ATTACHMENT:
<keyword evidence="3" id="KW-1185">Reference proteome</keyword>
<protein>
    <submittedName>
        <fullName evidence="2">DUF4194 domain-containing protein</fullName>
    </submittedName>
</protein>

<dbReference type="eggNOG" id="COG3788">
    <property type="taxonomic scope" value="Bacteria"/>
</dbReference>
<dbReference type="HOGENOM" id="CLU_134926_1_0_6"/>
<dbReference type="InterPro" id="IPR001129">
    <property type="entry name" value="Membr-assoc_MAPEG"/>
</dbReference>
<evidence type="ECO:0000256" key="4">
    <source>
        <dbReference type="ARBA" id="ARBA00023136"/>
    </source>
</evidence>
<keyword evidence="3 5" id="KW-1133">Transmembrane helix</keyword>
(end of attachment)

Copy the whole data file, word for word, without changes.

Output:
<keyword evidence="3" id="KW-1185">Reference proteome</keyword>
<protein>
    <submittedName>
        <fullName evidence="2">DUF4194 domain-containing protein</fullName>
    </submittedName>
</protein>

<dbReference type="eggNOG" id="COG3788">
    <property type="taxonomic scope" value="Bacteria"/>
</dbReference>
<dbReference type="HOGENOM" id="CLU_134926_1_0_6"/>
<dbReference type="InterPro" id="IPR001129">
    <property type="entry name" value="Membr-assoc_MAPEG"/>
</dbReference>
<evidence type="ECO:0000256" key="4">
    <source>
        <dbReference type="ARBA" id="ARBA00023136"/>
    </source>
</evidence>
<keyword evidence="3 5" id="KW-1133">Transmembrane helix</keyword>